24 August 2015


I guess we are all addicted to something. My poison is chocolate. I can't be in the same room as chocolate and not eat it. It worries me until I've eaten it up. I have to hide a box of chocolates somebody has bought me or I would probably eat the whole box in one sitting. But I can go months without it, so it's under control (unless I'm in an exceedingly long queue at the supermarket and it winks at me from the checkout display!) Alcohol - I can take or leave. I love a glass of wine or a cocktail like the next person, but can count on one hand the number of glasses I consume in every two months. I used to smoke cigarettes a long time ago as a student but stopped 35 years ago. I have never taken drugs.

When you are really and truly addicted to a substance, it is hard to ignore. No matter how much people tell you you are going to die from it, you cannot see that. You can only see that your body is crying out for more and craves it so much that dying is far less of a problem than the craving. You need it and you need it NOW. (Greg wanted nothing more than to stop drinking but try as he might, he could not, even with professional help. )You know you are hurting the loved ones around you and you gladly want to stop for their sake if not your own, but the craving pushes you on to your next fix.... and the next..... and the next. You lose your family, your friends, your job, your money, your home and you eventually hit rock bottom, where you either claw your way back to recovery or surrender to the grim reaper.

The following  is a song written by Rick Hale who has lost a brother to addiction. I think the song and video beautifully encapture what it is like to be an addict or live with an addict. The video contrasts the present with the addict as a child in a family setting. The words are below.....

The muffled sound of old regrets
Burning out like cigarettes
Halfway gone and half to go

Fill the air with darkened haze
And all my empty yesterdays
Have brought me down a deeper low

And I can hardly breath it in

What if there’s no end at all?
How much further can I fall?
Getting higher as my life’s descending

Something’s taken over me
I’m not the man I used to be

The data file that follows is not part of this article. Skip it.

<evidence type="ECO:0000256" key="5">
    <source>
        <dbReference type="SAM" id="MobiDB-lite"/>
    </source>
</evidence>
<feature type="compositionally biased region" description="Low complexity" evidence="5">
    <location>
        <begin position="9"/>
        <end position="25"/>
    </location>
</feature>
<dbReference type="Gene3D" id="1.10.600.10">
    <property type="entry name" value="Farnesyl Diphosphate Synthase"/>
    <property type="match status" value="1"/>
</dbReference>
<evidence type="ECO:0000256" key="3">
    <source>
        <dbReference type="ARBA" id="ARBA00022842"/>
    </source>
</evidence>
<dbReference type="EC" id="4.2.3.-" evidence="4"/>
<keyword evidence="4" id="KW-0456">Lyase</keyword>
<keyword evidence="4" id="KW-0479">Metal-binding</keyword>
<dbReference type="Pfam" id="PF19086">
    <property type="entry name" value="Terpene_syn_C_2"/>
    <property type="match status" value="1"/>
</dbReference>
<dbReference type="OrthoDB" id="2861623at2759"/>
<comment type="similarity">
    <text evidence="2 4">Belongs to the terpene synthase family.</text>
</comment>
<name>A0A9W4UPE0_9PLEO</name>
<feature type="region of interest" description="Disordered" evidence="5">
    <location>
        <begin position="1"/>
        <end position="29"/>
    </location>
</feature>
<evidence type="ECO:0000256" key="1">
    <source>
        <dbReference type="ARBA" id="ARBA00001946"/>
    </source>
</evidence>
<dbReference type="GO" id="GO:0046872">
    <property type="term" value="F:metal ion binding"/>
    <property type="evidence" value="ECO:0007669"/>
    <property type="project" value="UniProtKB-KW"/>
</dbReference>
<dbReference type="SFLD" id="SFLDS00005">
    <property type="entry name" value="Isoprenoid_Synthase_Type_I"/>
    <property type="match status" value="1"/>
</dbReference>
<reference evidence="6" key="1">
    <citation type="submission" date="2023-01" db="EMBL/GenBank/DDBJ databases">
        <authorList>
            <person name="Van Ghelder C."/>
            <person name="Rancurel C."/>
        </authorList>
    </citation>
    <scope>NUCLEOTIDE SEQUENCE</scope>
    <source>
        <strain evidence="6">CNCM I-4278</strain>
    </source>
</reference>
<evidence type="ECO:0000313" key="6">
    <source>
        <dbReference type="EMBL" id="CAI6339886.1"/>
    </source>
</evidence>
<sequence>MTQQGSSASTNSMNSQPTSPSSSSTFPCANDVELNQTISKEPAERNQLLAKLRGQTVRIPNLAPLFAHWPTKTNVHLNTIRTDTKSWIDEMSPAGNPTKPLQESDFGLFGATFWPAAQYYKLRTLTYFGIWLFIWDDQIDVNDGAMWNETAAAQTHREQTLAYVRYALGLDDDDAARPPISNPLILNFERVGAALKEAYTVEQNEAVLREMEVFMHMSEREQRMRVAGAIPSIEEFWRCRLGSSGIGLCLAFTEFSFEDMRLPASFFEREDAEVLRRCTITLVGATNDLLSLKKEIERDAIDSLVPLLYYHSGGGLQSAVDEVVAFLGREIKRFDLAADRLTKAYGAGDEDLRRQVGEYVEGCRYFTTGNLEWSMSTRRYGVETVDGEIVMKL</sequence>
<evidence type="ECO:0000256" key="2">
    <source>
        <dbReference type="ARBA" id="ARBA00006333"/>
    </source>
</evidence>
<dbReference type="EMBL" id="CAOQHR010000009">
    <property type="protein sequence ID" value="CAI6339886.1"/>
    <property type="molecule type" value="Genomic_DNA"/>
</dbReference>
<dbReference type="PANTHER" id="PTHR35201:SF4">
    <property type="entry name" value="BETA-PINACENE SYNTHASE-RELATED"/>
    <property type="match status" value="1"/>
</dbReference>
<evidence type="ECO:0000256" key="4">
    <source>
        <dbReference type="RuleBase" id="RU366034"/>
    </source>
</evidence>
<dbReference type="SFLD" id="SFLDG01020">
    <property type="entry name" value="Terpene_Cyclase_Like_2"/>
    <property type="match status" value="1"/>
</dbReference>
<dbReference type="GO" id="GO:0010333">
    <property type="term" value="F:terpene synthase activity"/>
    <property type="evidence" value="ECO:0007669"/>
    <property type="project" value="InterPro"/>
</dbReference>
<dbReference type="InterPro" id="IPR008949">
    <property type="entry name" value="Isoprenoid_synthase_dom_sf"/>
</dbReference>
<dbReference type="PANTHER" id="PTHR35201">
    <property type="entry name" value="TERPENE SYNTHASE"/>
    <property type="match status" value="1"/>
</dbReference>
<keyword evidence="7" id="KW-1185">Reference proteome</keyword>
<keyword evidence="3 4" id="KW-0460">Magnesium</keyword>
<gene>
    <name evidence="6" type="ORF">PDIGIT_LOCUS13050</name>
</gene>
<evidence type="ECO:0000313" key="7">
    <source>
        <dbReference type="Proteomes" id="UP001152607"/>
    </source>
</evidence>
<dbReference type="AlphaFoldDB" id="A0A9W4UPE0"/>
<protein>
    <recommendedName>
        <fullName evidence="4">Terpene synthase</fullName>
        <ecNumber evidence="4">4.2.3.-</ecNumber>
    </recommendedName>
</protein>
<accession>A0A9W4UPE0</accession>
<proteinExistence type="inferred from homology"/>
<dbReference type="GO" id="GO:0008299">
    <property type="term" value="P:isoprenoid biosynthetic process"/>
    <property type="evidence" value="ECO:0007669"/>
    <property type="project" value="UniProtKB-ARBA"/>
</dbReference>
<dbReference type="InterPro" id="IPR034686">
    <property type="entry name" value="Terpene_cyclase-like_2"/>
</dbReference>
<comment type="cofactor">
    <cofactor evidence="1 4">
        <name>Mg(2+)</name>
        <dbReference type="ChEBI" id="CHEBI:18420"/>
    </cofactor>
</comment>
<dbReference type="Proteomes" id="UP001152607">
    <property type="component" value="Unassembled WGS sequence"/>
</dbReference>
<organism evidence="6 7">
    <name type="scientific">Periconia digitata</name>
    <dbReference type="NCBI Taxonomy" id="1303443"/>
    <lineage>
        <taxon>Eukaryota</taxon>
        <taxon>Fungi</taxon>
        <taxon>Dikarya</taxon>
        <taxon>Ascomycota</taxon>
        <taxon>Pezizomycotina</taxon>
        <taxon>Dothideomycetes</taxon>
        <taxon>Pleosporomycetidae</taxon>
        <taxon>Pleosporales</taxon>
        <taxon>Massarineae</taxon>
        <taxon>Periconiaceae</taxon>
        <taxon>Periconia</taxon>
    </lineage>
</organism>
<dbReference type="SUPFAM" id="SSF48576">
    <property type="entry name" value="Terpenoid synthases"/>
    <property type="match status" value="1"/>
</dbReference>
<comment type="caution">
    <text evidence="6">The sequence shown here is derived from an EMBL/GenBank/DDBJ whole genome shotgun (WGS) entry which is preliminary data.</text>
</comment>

And I can’t take it if it’s never-ending

I know it’s hard to understand
You’ve only breathed it second-hand
But never walked inside these shoes

You hope someday I turn around
When I’ve crashed against the ground
And I have nothing left to lose


Trace the marks across my skin
Laying draped around my frame
They tell the story of my sin
But you turn your back and wash your hands of all my shame


17 August 2015

Two weeks on

Kay finally got through the first twelve-days of her new job and came up to see me yesterday to celebrate my mum's 92nd birthday. It was lovely to see her again. When she was up north at university, I probably saw her once every few months. Now she is only about 30 miles away, we shall be able to see one another more often - I shall be able to pop over to see her for a few hours or vice versa. Lovely jubbly, as Del Boy would say.

As reported in my last post, her initiation in her first job was horrendous. The first five days on the ward with 28 patients, some of them very ill with no senior doctors (or junior for that matter). Just her and the nurses. She did 5 days of 13-hour shifts with no (or no more than 5-minute) lunch breaks. Everything changed at the weekend. She was on-call which meant she was floating round the whole hospital, dealing with newly admitted patients, but she did have a Registrar senior doctor to advise her. Then on the second Monday, she was back to the old ward again firefighting single-handedly. One patient had died over the weekend, meaning her first Monday morning job was to perform an examination of the corpse in the Mortuary to issue to the undertaker. The Registrar was back from his holiday but spent little time with her. It was Wednesday before he realised the extent of her work and arranged for two locums to come in swelling the ranks from one doctor (Kay) the previous week to five doctors (Kay, two locums, Registrar and the F2 who had also just started)  at the end of the second week. It was bliss. Kay only had 6 patients to deal with  for the last 3 days of last week , was able to finish at 5pm and even had a whole lunch break, sitting down! Her consultant returns from his holiday today so maybe she'll even get some recognition for what she did. Miracles can happen. Meanwhile she's made a heck of a lot of friends in just the space of two weeks and her fellow junior doctors all around the hospital have elected her to be president of the doctor's mess, organising their socials. She's not quite sure how this has happened, but is looking forward to taking the role on in her spare time!

I waved her off last night in her car filled to the roof with home comforts to make her digs more home-like. She says she's very happy. And that frankly makes me even happier.

05 August 2015

Working Girl

Two days ago Kay started her first ever real job (not counting Saturday jobs as a teenager or the hospital placements as a medical student). This is her first ever paid "proper" job and her first as a doctor. After two days handover with the outgoing junior doctor, she is on her own from today.  Apparently her Consultant and Registrar are both on two weeks' annual leave, which means she is effectively on her own with any of the problems that could arise (God help her). She's already signed her first prescription. She's doing 12 days on the run before she gets her next break (she's on-call over the coming weekend). Welcome to the World of the Workplace!

(Added 24 hours later. On her first day, with no senior staff or peers, she single-handedly looked after 28 patients. She did a 13-hour shift with a 7-minute lunch break. That's what I call a baptism of fire and very bad rota planning.)